Old-timers will recall when it was *really* hot in Iowa, the summer of 1936
MASON CITY — It’s been pretty hot in Iowa in recent weeks, but our grandparents or great-grandparents might recall another sweltering summer many decades ago that was much worse.
National Weather Service meteorologist Brooke Hagenhoff says you’d have to go back 85 years to find when many Iowa communities had their all-time steamiest summer.
“July of 1936 is the hottest month on record,” Hagenhoff says. “In fact, there were 15 days that had temperatures over 100 degrees, including eight days straight of 100-plus-degree temperatures.”
While Iowa is experiencing moderate to severe drought conditions now, we’re still not seeing anything like it was in during the Dustbowl Days of 1936.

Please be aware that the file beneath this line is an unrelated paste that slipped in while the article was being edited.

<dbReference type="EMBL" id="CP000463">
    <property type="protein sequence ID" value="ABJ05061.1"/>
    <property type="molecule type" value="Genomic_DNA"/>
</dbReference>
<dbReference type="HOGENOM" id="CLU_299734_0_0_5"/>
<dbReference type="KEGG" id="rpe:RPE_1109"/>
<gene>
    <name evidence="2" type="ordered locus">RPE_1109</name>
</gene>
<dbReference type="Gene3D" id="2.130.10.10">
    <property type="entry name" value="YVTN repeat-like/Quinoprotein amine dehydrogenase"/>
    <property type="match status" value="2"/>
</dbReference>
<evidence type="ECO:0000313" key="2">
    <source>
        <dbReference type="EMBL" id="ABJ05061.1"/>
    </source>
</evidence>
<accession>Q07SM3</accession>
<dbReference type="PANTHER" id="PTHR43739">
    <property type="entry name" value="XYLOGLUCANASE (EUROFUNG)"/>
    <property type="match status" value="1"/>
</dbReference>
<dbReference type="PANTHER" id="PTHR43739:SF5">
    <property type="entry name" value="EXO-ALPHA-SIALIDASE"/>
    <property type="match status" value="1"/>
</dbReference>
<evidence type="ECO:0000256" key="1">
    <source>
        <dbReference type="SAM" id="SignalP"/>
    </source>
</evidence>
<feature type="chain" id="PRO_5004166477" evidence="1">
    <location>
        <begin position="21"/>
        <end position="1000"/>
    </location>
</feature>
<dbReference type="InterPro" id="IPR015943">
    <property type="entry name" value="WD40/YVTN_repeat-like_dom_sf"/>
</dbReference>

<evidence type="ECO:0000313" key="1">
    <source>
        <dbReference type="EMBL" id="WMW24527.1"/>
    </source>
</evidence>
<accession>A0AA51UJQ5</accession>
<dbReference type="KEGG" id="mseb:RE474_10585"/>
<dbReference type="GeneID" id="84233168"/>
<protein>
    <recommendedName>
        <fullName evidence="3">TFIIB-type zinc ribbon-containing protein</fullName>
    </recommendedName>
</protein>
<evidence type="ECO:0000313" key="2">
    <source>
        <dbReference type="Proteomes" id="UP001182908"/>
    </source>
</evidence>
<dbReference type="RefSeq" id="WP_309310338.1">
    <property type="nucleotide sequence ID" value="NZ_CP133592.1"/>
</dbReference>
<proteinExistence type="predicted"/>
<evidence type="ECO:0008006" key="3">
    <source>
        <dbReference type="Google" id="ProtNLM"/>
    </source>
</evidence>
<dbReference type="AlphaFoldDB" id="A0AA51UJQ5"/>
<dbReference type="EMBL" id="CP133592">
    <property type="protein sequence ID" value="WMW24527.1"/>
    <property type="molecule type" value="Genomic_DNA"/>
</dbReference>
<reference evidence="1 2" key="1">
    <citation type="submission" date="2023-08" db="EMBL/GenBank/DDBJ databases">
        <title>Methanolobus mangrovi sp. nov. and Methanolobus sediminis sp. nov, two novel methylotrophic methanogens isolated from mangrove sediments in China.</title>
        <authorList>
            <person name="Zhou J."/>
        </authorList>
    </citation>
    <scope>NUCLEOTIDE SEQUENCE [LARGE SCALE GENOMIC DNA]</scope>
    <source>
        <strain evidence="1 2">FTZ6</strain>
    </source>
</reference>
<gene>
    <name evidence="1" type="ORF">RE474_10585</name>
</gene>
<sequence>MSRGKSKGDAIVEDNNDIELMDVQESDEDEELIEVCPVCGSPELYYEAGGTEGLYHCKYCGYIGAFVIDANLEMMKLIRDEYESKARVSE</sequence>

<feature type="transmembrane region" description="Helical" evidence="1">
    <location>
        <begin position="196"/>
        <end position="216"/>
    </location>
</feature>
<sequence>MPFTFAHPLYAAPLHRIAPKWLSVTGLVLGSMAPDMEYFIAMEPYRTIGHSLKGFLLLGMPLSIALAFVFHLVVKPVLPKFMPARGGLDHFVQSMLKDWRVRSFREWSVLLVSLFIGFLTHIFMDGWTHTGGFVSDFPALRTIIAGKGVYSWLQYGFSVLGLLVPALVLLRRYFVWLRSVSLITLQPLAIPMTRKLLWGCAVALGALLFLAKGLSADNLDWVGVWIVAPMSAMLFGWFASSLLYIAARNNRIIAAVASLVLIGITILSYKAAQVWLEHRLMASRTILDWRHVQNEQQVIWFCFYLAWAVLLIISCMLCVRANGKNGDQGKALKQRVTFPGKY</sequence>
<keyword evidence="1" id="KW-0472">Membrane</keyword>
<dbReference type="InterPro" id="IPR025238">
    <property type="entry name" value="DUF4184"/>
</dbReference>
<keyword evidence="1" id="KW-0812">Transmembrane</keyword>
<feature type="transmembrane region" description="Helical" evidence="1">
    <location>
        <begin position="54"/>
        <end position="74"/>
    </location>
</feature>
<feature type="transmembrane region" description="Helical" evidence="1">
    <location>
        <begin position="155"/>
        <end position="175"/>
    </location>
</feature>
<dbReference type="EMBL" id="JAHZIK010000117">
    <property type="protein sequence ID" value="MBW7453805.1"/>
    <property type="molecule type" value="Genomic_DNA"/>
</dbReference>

“Not only was it really hot, it was extremely dry,” Hagenhoff says. “In fact, only six-hundreds of an inch of rain fell during the entire month of July.”
Even though Iowa has come a long way since the 1930s, with modern air conditioning in our homes and vehicles, heat remains the number-one weather killer in the state, not lightning, flooding, tornadoes or anything else. That long-ago summer was also exceptionally deadly.
“By July 15th of 1936 in Iowa alone, there were over 232 fatalities due to the heat,” Hagenhoff says, “and there would be more that would occur later that summer as well.”
In Mason City between July 10th and July 14th of 1936, the high temperature was either 105, 106 or 107 degrees. The all-time Mason City record high was 107 on July 14th 1936.
High temperatures for the next several days are expected to climb into the 80s and 90s for much of the state.